While CMD is a good source of highly porous manganese dioxide, other sources are available now and will be available in the future; therefore, the present invention is not so limited. Likewise, EMD is a readily available source of bulk, low porosity manganese dioxide, however, other sources are available including naturally occurring manganese dioxide, and even conventionally available low porosity CMD, and, therefore, the present invention is not limited to EMD.

The highly porous manganese dioxide and low porosity manganese dioxide are added to a mixer along with a small amount of Teflon, approximately 0.6% by weight of an aqueous solution, which is used to wetproof the cathode and to improve the stability of the formed electrode structure. Teflon is a trademark of Dupont and is used to identify polytetrafluoroethylene polymeric materials. After thoroughly mixing the components, the cathode composition, in one embodiment is poured into a steel container for the cell or in another embodiment, the cathode composition could be preformed into rings that could then be assembled in the cell container. An impact extruder could be used to load the cell container with the cathode material. Under the pressure of the impact extruder, the cathode material becomes tightly packed about the walls of the container, with the Teflon serving to bind the mixture into a compact mass in which the highly porous manganese dioxide material would provide ion diffusion paths through the cathode. It is preferable to have the mixture of the highly porous and low porosity manganese dioxide materials form a homogeneous mixture so that the paths created by the porous material will be substantially dispersed.

Low porosity manganese dioxide can be prepared by starting with manganese ore which is first converted to a nitrate which is then treated with ammonium carbonate and chemical oxidants to form manganese carbonate. The manganese carbonate after washing, is roasted in the presence of oxygen and chemical oxidants to form manganese dioxide which is purified by washing to obtain the battery grade manganese dioxide material. The preferred low porosity manganese dioxide used in the preparation of the cathode of the hermetically sealed alkaline cells of this invention is a material obtained from Sedema which is a division of Sadacam S. A. of Brussels, Belgium. The material is identified by Sedema as Sedema TR manganese dioxide. The material has a porosity of approximately 60%. Conventional low porosity manganese dioxide is obtained from the electrolytic deposition of manganese dioxide and can be purchased from commercial suppliers. When the materials are combined in a homogeneous mixture, and then added to the container to form the cathode, the preferred average porosity for the cathode is 15% to 35% and more preferably 20% to 25%. The amount of the highly porous manganese dioxide material and therefore the paths formed through the cathode can be adjusted to accommodate for a special size cell to provide the optimum performance of the cell under discharge.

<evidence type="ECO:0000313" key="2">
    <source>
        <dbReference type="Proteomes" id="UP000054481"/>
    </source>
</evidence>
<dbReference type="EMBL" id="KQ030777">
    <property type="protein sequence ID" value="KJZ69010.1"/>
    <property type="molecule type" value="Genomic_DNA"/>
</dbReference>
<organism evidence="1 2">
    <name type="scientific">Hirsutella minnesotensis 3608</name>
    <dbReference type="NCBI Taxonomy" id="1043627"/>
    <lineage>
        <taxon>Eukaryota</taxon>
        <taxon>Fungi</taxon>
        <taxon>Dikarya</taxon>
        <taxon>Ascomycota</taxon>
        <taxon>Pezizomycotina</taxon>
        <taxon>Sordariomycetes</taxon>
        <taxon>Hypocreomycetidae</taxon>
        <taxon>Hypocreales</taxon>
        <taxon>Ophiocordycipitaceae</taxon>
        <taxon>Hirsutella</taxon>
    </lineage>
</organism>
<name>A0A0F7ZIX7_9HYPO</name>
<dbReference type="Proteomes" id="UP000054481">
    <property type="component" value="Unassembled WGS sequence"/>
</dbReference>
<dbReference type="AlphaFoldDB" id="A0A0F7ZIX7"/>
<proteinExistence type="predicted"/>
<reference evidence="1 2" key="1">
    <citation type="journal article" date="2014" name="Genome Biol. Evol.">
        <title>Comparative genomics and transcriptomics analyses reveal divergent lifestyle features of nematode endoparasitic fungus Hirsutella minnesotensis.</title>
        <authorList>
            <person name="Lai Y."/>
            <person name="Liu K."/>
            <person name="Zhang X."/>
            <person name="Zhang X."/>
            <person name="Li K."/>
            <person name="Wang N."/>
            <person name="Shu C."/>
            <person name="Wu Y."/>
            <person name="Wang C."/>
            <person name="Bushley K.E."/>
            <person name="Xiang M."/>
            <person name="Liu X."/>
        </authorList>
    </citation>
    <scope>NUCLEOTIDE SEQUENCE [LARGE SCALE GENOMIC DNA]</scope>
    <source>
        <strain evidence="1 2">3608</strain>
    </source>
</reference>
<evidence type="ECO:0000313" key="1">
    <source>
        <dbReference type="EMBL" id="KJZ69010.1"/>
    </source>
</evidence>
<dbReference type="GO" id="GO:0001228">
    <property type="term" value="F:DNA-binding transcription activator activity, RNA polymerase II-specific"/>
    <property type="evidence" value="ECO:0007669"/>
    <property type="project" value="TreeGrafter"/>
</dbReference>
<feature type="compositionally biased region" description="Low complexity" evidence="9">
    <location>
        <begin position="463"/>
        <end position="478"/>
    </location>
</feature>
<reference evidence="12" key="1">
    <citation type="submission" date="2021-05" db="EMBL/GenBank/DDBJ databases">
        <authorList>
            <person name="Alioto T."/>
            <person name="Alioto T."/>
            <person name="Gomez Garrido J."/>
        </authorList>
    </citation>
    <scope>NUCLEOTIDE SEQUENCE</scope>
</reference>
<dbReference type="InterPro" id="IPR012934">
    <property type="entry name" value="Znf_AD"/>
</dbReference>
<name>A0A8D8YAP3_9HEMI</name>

The electrochemical cells of the invention can comprise an alkaline electrolyte, a cathode and an anode arranged in a hermetically sealed container in a manner effective to provide electrochemical energy, i.e. when the cell is placed in a circuit, electrochemical energy is provided to the circuit. The cells have terminals of opposite polarity. One terminal is in contact with the cathode and the other is in contact with the anode. The cell is sealed in a manner effective to contain the cell components in the container under conditions of transport and use and prevent the air from entering the cell. The cell construction can include a cupped metallic can, suitably constructed of steel or other metal and can be nickel plated in whole or in part. A tubular cathode containing the active cathode material and conductor, and in some cases, a binder can be lined on the inner surface of the can, and a separator suitably made of a non-woven cellulose or polymer fiber or microporous plastic, or cellophane film can be lined on the inner surface of the tubular cathode. In this construction, the can is in contact with the cathode and thus is the cathodic terminal.